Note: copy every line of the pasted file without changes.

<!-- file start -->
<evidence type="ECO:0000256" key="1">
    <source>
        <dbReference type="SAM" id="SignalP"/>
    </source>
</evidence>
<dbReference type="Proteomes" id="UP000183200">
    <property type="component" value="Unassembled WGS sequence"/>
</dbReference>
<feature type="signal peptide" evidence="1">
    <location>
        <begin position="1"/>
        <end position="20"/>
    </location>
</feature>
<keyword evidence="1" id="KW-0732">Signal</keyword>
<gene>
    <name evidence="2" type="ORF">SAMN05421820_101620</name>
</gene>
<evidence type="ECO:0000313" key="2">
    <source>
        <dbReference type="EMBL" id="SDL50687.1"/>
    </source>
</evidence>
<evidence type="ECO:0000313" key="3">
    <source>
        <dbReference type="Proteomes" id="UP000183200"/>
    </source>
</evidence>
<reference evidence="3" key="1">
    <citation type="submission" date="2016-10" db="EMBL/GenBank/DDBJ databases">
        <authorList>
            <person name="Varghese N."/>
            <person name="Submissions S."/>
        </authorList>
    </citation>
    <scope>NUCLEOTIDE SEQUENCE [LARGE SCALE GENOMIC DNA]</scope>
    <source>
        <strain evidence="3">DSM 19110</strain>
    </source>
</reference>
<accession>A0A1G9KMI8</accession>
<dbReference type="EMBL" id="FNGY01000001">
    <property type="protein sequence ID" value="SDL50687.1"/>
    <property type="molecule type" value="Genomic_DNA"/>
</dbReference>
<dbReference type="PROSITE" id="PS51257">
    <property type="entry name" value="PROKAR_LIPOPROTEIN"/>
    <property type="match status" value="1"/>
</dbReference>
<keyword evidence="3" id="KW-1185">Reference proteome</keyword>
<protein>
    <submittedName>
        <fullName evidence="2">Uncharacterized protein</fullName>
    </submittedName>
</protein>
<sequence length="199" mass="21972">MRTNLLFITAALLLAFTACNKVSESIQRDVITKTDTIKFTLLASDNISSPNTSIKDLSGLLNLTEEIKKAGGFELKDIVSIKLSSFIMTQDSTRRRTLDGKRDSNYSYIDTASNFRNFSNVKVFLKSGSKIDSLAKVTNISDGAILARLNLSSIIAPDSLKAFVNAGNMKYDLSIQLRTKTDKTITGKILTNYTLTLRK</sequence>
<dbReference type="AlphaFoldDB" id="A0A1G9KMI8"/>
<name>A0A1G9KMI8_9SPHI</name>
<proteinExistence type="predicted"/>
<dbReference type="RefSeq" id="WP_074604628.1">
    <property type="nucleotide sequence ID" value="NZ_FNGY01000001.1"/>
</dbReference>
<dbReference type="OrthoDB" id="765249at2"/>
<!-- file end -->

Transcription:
<evidence type="ECO:0000256" key="1">
    <source>
        <dbReference type="SAM" id="SignalP"/>
    </source>
</evidence>
<dbReference type="Proteomes" id="UP000183200">
    <property type="component" value="Unassembled WGS sequence"/>
</dbReference>
<feature type="signal peptide" evidence="1">
    <location>
        <begin position="1"/>
        <end position="20"/>
    </location>
</feature>
<keyword evidence="1" id="KW-0732">Signal</keyword>
<gene>
    <name evidence="2" type="ORF">SAMN05421820_101620</name>
</gene>
<evidence type="ECO:0000313" key="2">
    <source>
        <dbReference type="EMBL" id="SDL50687.1"/>
    </source>
</evidence>
<evidence type="ECO:0000313" key="3">
    <source>
        <dbReference type="Proteomes" id="UP000183200"/>
    </source>
</evidence>
<reference evidence="3" key="1">
    <citation type="submission" date="2016-10" db="EMBL/GenBank/DDBJ databases">
        <authorList>
            <person name="Varghese N."/>
            <person name="Submissions S."/>
        </authorList>
    </citation>
    <scope>NUCLEOTIDE SEQUENCE [LARGE SCALE GENOMIC DNA]</scope>
    <source>
        <strain evidence="3">DSM 19110</strain>
    </source>
</reference>
<accession>A0A1G9KMI8</accession>
<dbReference type="EMBL" id="FNGY01000001">
    <property type="protein sequence ID" value="SDL50687.1"/>
    <property type="molecule type" value="Genomic_DNA"/>
</dbReference>
<dbReference type="PROSITE" id="PS51257">
    <property type="entry name" value="PROKAR_LIPOPROTEIN"/>
    <property type="match status" value="1"/>
</dbReference>
<keyword evidence="3" id="KW-1185">Reference proteome</keyword>
<protein>
    <submittedName>
        <fullName evidence="2">Uncharacterized protein</fullName>
    </submittedName>
</protein>
<sequence length="199" mass="21972">MRTNLLFITAALLLAFTACNKVSESIQRDVITKTDTIKFTLLASDNISSPNTSIKDLSGLLNLTEEIKKAGGFELKDIVSIKLSSFIMTQDSTRRRTLDGKRDSNYSYIDTASNFRNFSNVKVFLKSGSKIDSLAKVTNISDGAILARLNLSSIIAPDSLKAFVNAGNMKYDLSIQLRTKTDKTITGKILTNYTLTLRK</sequence>
<dbReference type="AlphaFoldDB" id="A0A1G9KMI8"/>
<name>A0A1G9KMI8_9SPHI</name>
<proteinExistence type="predicted"/>
<dbReference type="RefSeq" id="WP_074604628.1">
    <property type="nucleotide sequence ID" value="NZ_FNGY01000001.1"/>
</dbReference>
<dbReference type="OrthoDB" id="765249at2"/>